For all our science, we could not create a single leaf ex nihilo, that is, without relying on existing organisms. It took hundreds of millions of years for self-replicating proteins to come about. Then, several billion years for them to become what they are today. There is no purpose and no design. There is only selection and iteration. Almost anything complex in our world, not just life itself, but the products of it, economy, culture, and language are all the result primarily if not wholly of this mechanism. Take a slime mold and give it the right incentives. It will outperform a team of highly trained experts in designing a subway system. Take a man who himself is ignorant of viruses, infect him, and his body will soon produce antibodies of the right shape for dealing with that particular virus in less than a week. Putting all the PhDs you want crammed into a massive research center would have no luck in years. Vaccines, in some way or another, merely take from the viruses and use their information to train your immune system with relative safety. Modern AI works on the same general principles, creating systems that serve what they were designed for, though often in ways we cannot understand even after the fact.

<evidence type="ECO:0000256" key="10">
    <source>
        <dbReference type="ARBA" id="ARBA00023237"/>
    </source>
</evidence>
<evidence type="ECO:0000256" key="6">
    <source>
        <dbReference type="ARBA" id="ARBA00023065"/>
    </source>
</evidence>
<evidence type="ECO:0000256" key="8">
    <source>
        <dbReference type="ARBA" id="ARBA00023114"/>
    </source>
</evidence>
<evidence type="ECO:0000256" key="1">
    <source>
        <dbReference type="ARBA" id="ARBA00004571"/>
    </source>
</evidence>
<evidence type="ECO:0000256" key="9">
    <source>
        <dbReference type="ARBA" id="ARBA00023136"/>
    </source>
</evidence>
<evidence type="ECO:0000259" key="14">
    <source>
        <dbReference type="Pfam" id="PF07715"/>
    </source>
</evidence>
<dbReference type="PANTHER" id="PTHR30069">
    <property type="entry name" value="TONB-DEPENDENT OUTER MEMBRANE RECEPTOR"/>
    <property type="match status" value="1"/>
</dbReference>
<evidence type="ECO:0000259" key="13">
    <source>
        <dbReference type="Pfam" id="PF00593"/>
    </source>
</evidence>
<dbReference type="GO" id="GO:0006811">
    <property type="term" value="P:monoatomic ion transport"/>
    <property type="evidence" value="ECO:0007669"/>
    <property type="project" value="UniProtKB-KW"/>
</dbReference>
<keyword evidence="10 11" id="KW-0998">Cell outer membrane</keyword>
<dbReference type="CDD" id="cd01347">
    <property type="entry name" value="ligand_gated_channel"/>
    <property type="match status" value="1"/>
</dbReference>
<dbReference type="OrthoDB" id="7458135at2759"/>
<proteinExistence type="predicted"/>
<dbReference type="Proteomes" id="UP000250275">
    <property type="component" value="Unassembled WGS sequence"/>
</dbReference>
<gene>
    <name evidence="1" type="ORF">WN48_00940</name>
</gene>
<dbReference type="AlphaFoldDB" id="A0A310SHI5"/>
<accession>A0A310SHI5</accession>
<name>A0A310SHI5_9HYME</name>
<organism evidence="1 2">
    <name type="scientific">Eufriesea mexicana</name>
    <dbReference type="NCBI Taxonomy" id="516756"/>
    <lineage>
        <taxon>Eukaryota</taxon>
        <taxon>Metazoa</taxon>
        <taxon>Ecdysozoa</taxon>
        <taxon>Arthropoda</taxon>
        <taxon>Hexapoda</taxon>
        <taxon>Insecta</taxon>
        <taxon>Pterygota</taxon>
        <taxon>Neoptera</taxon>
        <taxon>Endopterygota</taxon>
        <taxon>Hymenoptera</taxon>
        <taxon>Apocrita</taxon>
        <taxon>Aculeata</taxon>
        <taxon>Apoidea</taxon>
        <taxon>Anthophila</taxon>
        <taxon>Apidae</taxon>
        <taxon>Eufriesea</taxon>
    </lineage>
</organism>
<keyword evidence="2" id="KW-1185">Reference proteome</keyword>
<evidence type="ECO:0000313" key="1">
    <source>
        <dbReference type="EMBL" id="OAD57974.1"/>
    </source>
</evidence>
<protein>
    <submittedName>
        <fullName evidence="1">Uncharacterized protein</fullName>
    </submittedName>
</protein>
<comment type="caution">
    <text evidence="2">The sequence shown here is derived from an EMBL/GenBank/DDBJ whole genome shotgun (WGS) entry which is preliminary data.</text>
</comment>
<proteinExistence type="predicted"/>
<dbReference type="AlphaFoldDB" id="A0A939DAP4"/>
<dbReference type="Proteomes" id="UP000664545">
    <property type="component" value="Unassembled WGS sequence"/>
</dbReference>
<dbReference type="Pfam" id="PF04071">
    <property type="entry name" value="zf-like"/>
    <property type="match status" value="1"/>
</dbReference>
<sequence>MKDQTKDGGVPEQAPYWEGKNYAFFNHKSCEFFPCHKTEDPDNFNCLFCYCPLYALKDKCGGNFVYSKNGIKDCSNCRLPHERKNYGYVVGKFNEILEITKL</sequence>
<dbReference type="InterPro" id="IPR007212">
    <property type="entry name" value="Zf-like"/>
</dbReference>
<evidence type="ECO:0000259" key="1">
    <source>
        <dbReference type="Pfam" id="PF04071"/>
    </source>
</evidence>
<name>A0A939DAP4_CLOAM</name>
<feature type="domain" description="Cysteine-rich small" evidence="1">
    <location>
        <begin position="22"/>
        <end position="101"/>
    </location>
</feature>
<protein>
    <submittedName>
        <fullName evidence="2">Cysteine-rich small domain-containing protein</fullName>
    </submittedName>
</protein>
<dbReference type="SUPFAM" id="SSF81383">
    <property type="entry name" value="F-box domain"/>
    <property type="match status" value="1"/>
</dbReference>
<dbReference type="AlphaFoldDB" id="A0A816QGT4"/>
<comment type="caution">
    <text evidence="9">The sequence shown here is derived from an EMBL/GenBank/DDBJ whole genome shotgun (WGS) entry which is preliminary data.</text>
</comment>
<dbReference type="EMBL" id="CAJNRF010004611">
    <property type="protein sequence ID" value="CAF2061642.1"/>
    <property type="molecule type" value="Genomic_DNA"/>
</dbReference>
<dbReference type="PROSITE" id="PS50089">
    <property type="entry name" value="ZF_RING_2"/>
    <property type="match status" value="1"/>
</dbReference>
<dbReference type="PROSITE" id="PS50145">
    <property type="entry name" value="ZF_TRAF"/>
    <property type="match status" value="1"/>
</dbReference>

Change is necessary. Most change is bad[6]. Knowing which changes are good and which are bad for anything complicated is agonizingly difficult. So, instead, create change, and the selection process does the work of reward and punishment. Even the rate of change must be selected for. We only walk among the successful outcomes of this process, unbroken from the very first cells. All else is lost to obscurity.  

Sexual selection itself, a tool used by nearly all of the more complicated forms of life, is but a way to take in information from the environment in order to update the model with more flexibility than an individual organism could manage[7].